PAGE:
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I'm writing a .bat script where I need to copy a file to System32. I change to the folder then attempt to copy the file from a storage folder to the System32 folder.

cd C:\Windows\System32
copy %~dp0file.txt file.txt

I get an error Access Denied, 0 files copied.

I see why this is a problem, because if I try to copy a file to System32 using the non-programmatic GUI interface, I get a prompt asking me to confirm. So with the script, how do I bypass this Windows permissions or set it correctly, or some other solution.

Edit: The hint I got from the answer below is that it's possible to trigger Windows to show its GUI prompt for the user to give permissions. This idea will do. Hopefully someone knows exactly how to do this.

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3 Answers 3

Belongs on superuser (voting to move).

Answer is: use an elevated command prompt (or if you launch your batch file from a shortcut, select "Run as Admin" in the shortcut properties)

EDIT: Now that you explain you're looking for a programmatic way to trigger elevation, you should have a look at this other question (not necessarily the accepted answer, but all the other answers). I'd still vote to close, but as a dupe instead of move to superuser. From batch you might want to look at the "runas" command, but it will still need user confirmation.

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This answer does not work for me. I'm looking for a programmatic way to manage the permissions with code. –  Berming Oct 2 '10 at 0:11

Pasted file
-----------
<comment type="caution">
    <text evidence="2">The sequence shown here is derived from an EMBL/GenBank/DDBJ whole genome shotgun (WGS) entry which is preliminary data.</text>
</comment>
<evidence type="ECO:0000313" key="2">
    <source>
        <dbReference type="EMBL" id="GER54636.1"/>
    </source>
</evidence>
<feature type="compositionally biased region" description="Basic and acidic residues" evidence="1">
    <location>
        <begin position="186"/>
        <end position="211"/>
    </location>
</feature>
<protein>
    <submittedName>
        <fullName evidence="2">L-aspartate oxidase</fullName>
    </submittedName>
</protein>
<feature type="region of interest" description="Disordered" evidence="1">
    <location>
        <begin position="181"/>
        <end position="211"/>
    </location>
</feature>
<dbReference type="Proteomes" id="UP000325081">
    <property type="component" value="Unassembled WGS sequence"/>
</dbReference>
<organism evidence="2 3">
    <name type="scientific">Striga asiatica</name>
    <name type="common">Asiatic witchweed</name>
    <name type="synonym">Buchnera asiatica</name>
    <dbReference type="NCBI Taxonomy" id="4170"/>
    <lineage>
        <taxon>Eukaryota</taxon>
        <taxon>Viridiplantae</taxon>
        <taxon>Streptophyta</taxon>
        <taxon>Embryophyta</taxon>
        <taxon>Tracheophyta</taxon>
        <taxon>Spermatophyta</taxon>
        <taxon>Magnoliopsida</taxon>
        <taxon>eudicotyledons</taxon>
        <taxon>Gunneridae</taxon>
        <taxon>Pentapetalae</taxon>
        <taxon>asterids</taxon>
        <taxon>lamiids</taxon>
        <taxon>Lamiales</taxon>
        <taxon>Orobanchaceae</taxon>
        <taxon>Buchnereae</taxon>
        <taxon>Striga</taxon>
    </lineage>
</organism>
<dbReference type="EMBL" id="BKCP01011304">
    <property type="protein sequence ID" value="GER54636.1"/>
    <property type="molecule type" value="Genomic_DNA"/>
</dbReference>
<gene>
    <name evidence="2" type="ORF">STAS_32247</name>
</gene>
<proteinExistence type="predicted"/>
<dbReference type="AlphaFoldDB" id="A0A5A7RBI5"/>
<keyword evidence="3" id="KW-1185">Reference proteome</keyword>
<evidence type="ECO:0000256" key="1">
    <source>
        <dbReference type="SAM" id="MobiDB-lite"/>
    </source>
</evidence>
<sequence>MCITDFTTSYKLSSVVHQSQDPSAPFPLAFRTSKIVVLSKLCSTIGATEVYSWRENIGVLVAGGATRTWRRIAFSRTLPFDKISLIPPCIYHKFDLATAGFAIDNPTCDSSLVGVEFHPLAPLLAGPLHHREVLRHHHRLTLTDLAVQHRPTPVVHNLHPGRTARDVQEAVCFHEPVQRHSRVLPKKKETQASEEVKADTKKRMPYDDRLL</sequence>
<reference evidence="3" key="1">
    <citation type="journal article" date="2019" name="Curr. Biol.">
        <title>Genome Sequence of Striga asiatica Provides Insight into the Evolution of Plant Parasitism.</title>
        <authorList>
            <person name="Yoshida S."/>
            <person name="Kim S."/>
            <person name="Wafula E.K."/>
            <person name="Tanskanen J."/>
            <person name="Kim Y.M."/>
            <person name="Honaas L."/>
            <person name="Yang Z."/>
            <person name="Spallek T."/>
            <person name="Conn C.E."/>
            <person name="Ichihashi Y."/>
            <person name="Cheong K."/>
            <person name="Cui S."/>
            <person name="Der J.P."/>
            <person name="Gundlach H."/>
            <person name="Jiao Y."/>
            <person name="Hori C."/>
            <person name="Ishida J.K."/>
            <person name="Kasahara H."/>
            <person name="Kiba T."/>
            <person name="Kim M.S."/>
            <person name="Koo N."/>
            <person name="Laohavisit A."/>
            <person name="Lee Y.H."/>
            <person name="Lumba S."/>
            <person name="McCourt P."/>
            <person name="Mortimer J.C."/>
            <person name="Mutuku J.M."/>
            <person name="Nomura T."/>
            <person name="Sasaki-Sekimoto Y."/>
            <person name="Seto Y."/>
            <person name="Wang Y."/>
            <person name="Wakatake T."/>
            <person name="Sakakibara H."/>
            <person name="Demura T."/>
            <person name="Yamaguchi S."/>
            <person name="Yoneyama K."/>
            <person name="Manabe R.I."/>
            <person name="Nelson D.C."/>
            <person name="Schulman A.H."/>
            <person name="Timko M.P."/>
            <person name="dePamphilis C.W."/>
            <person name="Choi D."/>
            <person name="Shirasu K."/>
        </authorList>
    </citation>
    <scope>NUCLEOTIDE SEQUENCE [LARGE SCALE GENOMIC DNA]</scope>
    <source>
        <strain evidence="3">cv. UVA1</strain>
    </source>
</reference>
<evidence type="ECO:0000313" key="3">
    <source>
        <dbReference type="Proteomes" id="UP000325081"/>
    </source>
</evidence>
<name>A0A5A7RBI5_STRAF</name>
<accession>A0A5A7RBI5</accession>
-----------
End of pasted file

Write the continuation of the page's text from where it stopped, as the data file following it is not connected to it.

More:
You can't programmatically unprotect something that requires admin rights unless you're running with full (elevated) admin rights, and doing so is an extremely bad idea that makes the computer vulnerable to all sorts of mischief. Your best option is to trigger the elevation prompt instead of simply failing. –  Ben Voigt Oct 2 '10 at 0:19
    
Ok, +1 for the hint. I guess the essence of the thread you linked to is to trigger Windows to show its GUI prompt. This idea will do. Hopefully someone knows exactly how to do this. –  Berming Oct 2 '10 at 0:27

You can use RunAs command to copy the file as a local administrator. http://ss64.com/nt/runas.html

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I use this in all of my batch files to check admin permissions at the beginning of the batch file?

@echo off
goto permissionCheck

:permissionCheck
    echo Checking permissions...

    SET adminRights=0
    FOR /F %%i IN ('WHOAMI /PRIV /NH') DO (
        IF "%%i"=="SeTakeOwnershipPrivilege" SET adminRights=1
    )

    IF %adminRights% == 1 (
        echo Elevated permissions confirmed.

        pause >nul
    ) ELSE (
        echo Elevated permissions absent.
        echo.
        echo This file needs to be run as an Administrator.
        echo.
        echo Close this window, right-click on the file and click "Run as Administrator".
        echo   OR
        echo Log on to an Administrator account and run this file normally.

        pause >nul
    )

I'm aware that this solution doesn't enable you to copy to system32 without admin rights, but seeing as you need admin rights and there's no way around that I thought I would offer this solution.

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